A still from the film “Kandisha.” Courtesy photo
The films aren’t just spooky; they also offer a glimpse into a number of social, religious and cultural issues facing Muslim societies all over the world.
RNS) — Like all the good movies in its genre, Halaloween, the Muslim horror film festival, is back with a sequel — and this year, it’s free to stream online.
The film festival, hosted by the Global Islamic Studies Center at the University of Michigan, got its start in 2019 when the university’s chair of Middle East studies, Karla Mallette, then-director of the GISC, wondered if the horror genre even existed in the Muslim world. Are filmmakers in predominantly Muslim countries making horror films? What do Muslims even think about horror films?
There are Turkish slasher movies and Iranian vampire films. There are movies about jinn possession from Indonesia and Malaysia and movies dealing with the supernatural from Morocco.
There aren’t many zombie movies — although festival organizers found one from Malaysia this year — perhaps because American zombie films grow out of perceptions of Vodou, said Khan, and ideas about “the living dead and the undead don’t strike Muslims as particularly Muslim or Islamic.”
“It’s really interesting just to think about what each part of the world thinks is important or thinks qualifies as horror,” she said.
Image courtesy of University of Michigan
The festival packed out the Michigan Theater in Ann Arbor its first year, according to the GISC director.
This month, after a yearlong hiatus through the height of the COVID-19 pandemic, Halaloween is back, co-sponsored not only by a number of departments at the University of Michigan, but also by the Arab American National Museum in Dearborn, Michigan, and horror streaming platform Shudder.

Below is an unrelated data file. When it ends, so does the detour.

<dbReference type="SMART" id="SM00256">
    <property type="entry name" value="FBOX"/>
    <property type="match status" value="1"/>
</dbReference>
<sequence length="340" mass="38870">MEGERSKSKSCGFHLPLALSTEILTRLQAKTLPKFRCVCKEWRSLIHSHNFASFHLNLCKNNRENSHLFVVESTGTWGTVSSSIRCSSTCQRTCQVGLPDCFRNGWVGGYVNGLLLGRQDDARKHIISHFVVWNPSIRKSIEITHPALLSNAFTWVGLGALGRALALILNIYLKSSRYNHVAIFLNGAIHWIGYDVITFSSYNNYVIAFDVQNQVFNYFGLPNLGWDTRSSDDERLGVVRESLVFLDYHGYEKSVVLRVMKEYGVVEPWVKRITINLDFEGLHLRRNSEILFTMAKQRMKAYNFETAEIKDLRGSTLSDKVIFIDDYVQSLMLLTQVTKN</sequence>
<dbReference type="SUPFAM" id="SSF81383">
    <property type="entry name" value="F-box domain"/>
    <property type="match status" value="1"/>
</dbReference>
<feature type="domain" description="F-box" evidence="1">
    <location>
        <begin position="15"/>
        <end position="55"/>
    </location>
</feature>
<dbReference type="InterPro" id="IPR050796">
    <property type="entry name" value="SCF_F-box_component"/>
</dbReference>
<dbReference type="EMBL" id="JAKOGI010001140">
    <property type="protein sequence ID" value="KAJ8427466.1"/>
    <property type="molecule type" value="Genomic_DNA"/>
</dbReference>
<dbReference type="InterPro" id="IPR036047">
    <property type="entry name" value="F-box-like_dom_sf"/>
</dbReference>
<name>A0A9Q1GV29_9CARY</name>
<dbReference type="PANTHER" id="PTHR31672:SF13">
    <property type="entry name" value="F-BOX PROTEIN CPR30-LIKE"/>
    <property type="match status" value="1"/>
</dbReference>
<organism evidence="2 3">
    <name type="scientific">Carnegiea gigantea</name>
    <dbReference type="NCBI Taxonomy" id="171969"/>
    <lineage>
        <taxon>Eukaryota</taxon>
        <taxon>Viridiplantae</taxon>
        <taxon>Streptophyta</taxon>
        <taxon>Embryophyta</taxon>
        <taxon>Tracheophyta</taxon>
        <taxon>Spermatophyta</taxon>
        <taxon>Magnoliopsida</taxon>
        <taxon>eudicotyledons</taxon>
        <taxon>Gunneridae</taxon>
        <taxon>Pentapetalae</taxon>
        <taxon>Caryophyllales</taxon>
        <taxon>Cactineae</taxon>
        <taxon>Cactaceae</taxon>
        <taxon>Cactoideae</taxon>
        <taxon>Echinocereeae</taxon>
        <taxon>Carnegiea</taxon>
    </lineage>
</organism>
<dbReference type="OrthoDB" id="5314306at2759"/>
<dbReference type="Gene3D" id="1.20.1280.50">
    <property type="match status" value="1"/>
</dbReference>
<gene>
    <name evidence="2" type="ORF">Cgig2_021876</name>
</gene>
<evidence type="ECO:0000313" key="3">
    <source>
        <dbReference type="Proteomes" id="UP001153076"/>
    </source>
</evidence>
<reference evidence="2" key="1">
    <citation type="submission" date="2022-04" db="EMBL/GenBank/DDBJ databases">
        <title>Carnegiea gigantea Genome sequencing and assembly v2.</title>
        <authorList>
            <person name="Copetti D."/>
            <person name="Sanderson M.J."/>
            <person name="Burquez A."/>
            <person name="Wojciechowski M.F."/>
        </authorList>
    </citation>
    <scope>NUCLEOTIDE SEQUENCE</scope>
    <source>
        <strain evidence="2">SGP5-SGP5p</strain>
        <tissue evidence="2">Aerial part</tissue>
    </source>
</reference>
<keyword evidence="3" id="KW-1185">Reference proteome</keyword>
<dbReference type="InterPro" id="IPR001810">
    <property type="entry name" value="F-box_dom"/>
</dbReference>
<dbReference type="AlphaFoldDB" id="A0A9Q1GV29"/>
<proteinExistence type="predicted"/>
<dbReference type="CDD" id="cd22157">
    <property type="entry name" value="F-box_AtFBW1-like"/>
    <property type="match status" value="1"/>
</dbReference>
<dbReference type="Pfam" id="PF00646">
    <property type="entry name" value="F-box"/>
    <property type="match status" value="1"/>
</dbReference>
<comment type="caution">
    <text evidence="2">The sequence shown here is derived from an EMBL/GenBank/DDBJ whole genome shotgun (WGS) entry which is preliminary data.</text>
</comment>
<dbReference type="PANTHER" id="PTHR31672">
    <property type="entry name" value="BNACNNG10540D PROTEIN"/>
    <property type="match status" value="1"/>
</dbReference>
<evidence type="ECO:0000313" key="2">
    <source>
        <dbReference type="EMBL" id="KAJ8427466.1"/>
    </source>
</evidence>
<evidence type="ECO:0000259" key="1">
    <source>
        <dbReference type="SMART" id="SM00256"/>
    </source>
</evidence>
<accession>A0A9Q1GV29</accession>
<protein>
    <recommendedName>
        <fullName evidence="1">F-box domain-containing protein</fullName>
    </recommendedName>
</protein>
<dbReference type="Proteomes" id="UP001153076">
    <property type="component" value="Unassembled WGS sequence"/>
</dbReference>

The festival features a new movie available to stream online every Friday — a total of five movies through the month of October. Each comes from a predominantly Muslim country, is made by a Muslim director or is about Muslim themes or set in Muslim societies. And religion appears in various ways, Khan said.
The films aren’t all super scary or gory — there are films for varying comfort levels, and the festival has a Halaloween horror scale, indicating the movie’s scare factor.
Last week’s film, “Kandisha,” was an “unsettling and moody, slow burn revenge drama” made in Morocco in 2008 that rated a 1 out of 5 on Halaloween’s horror rating scale, according to its description on the University of Michigan event calendar.
The current movie, “Madayen,” also scores a 1/5 for horror. The 2016 Saudi film is described as a “road trip buddy movie meets found footage horror.”
The festival will wrap up with Indonesia’s 2019 film “Impetigore” and a live panel discussion on Oct. 28 about Muslim horror and the use of Islam and the Quran in film. Panelists will also discuss how, around the world, what constitutes horror varies from culture to culture.
Marissa Anita appears in “Impetigore” by Joko Anwar. Photo by Ical Tanjung/Base Entertainment
It’s not just that the movies are fun or that college students love horror films, Khan said.
The films also offer a glimpse into a number of social, religious and cultural issues facing Muslim societies all over the world. Non-Muslims get a window into the breadth of Muslim experience, and Muslims get to see what Islam and Muslim life look like outside of the United States, according to the GISC director.
And, she said, “like all horror movies, they’re all about how, no matter how scary and bloody and horrible supernatural or otherworldly things are, the worst things that can happen to you are what your fellow man is doing to you.”